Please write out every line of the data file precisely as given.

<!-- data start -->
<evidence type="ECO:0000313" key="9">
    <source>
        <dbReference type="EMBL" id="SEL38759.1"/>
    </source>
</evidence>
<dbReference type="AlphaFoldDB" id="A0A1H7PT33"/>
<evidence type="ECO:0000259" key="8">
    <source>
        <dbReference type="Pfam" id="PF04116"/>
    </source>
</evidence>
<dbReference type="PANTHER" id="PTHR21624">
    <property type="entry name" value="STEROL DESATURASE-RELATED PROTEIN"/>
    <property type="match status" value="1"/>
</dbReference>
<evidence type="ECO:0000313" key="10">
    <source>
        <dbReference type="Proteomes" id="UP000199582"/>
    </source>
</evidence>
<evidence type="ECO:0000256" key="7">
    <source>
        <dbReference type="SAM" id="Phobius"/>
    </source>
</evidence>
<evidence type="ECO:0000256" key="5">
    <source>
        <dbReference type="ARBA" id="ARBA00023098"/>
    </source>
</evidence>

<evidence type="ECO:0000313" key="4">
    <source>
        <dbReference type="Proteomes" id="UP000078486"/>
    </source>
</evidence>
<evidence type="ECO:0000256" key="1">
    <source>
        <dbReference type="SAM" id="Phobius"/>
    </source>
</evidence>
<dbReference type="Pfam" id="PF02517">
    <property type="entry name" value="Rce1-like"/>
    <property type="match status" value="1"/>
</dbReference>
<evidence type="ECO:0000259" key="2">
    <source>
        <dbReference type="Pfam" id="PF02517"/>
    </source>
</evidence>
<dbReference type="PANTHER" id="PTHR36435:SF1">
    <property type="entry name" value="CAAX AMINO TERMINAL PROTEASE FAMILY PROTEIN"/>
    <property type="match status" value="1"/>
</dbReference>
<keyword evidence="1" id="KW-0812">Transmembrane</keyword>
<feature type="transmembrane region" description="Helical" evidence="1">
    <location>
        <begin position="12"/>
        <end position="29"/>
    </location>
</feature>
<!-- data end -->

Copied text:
<evidence type="ECO:0000313" key="9">
    <source>
        <dbReference type="EMBL" id="SEL38759.1"/>
    </source>
</evidence>
<dbReference type="AlphaFoldDB" id="A0A1H7PT33"/>
<evidence type="ECO:0000259" key="8">
    <source>
        <dbReference type="Pfam" id="PF04116"/>
    </source>
</evidence>
<dbReference type="PANTHER" id="PTHR21624">
    <property type="entry name" value="STEROL DESATURASE-RELATED PROTEIN"/>
    <property type="match status" value="1"/>
</dbReference>
<evidence type="ECO:0000313" key="10">
    <source>
        <dbReference type="Proteomes" id="UP000199582"/>
    </source>
</evidence>
<evidence type="ECO:0000256" key="7">
    <source>
        <dbReference type="SAM" id="Phobius"/>
    </source>
</evidence>
<evidence type="ECO:0000256" key="5">
    <source>
        <dbReference type="ARBA" id="ARBA00023098"/>
    </source>
</evidence>

<evidence type="ECO:0000313" key="4">
    <source>
        <dbReference type="Proteomes" id="UP000078486"/>
    </source>
</evidence>
<evidence type="ECO:0000256" key="1">
    <source>
        <dbReference type="SAM" id="Phobius"/>
    </source>
</evidence>
<dbReference type="Pfam" id="PF02517">
    <property type="entry name" value="Rce1-like"/>
    <property type="match status" value="1"/>
</dbReference>
<evidence type="ECO:0000259" key="2">
    <source>
        <dbReference type="Pfam" id="PF02517"/>
    </source>
</evidence>
<dbReference type="PANTHER" id="PTHR36435:SF1">
    <property type="entry name" value="CAAX AMINO TERMINAL PROTEASE FAMILY PROTEIN"/>
    <property type="match status" value="1"/>
</dbReference>
<keyword evidence="1" id="KW-0812">Transmembrane</keyword>
<feature type="transmembrane region" description="Helical" evidence="1">
    <location>
        <begin position="12"/>
        <end position="29"/>
    </location>
</feature>